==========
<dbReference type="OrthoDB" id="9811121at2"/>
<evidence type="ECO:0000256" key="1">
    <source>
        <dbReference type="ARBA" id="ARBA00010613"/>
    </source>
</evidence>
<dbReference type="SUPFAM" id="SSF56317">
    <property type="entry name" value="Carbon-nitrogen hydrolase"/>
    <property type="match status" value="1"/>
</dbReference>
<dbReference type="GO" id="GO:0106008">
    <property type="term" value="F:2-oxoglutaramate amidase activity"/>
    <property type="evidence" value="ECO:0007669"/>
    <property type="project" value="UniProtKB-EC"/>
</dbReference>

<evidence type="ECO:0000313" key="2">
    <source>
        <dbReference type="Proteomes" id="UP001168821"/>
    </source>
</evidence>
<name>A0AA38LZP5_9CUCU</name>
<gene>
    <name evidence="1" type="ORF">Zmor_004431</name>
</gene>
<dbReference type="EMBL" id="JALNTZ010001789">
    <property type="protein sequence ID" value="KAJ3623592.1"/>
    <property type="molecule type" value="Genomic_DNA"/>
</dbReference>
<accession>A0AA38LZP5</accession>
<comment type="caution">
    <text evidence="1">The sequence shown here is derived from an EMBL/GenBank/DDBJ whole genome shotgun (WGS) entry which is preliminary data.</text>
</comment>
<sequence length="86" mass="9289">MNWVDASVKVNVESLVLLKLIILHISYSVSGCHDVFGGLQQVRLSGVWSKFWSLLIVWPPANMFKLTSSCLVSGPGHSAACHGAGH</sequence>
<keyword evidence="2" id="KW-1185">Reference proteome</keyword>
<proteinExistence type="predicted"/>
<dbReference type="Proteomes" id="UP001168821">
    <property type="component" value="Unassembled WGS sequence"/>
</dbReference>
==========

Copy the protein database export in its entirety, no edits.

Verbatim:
<dbReference type="OrthoDB" id="9811121at2"/>
<evidence type="ECO:0000256" key="1">
    <source>
        <dbReference type="ARBA" id="ARBA00010613"/>
    </source>
</evidence>
<dbReference type="SUPFAM" id="SSF56317">
    <property type="entry name" value="Carbon-nitrogen hydrolase"/>
    <property type="match status" value="1"/>
</dbReference>
<dbReference type="GO" id="GO:0106008">
    <property type="term" value="F:2-oxoglutaramate amidase activity"/>
    <property type="evidence" value="ECO:0007669"/>
    <property type="project" value="UniProtKB-EC"/>
</dbReference>

<evidence type="ECO:0000313" key="2">
    <source>
        <dbReference type="Proteomes" id="UP001168821"/>
    </source>
</evidence>
<name>A0AA38LZP5_9CUCU</name>
<gene>
    <name evidence="1" type="ORF">Zmor_004431</name>
</gene>
<dbReference type="EMBL" id="JALNTZ010001789">
    <property type="protein sequence ID" value="KAJ3623592.1"/>
    <property type="molecule type" value="Genomic_DNA"/>
</dbReference>
<accession>A0AA38LZP5</accession>
<comment type="caution">
    <text evidence="1">The sequence shown here is derived from an EMBL/GenBank/DDBJ whole genome shotgun (WGS) entry which is preliminary data.</text>
</comment>
<sequence length="86" mass="9289">MNWVDASVKVNVESLVLLKLIILHISYSVSGCHDVFGGLQQVRLSGVWSKFWSLLIVWPPANMFKLTSSCLVSGPGHSAACHGAGH</sequence>
<keyword evidence="2" id="KW-1185">Reference proteome</keyword>
<proteinExistence type="predicted"/>
<dbReference type="Proteomes" id="UP001168821">
    <property type="component" value="Unassembled WGS sequence"/>
</dbReference>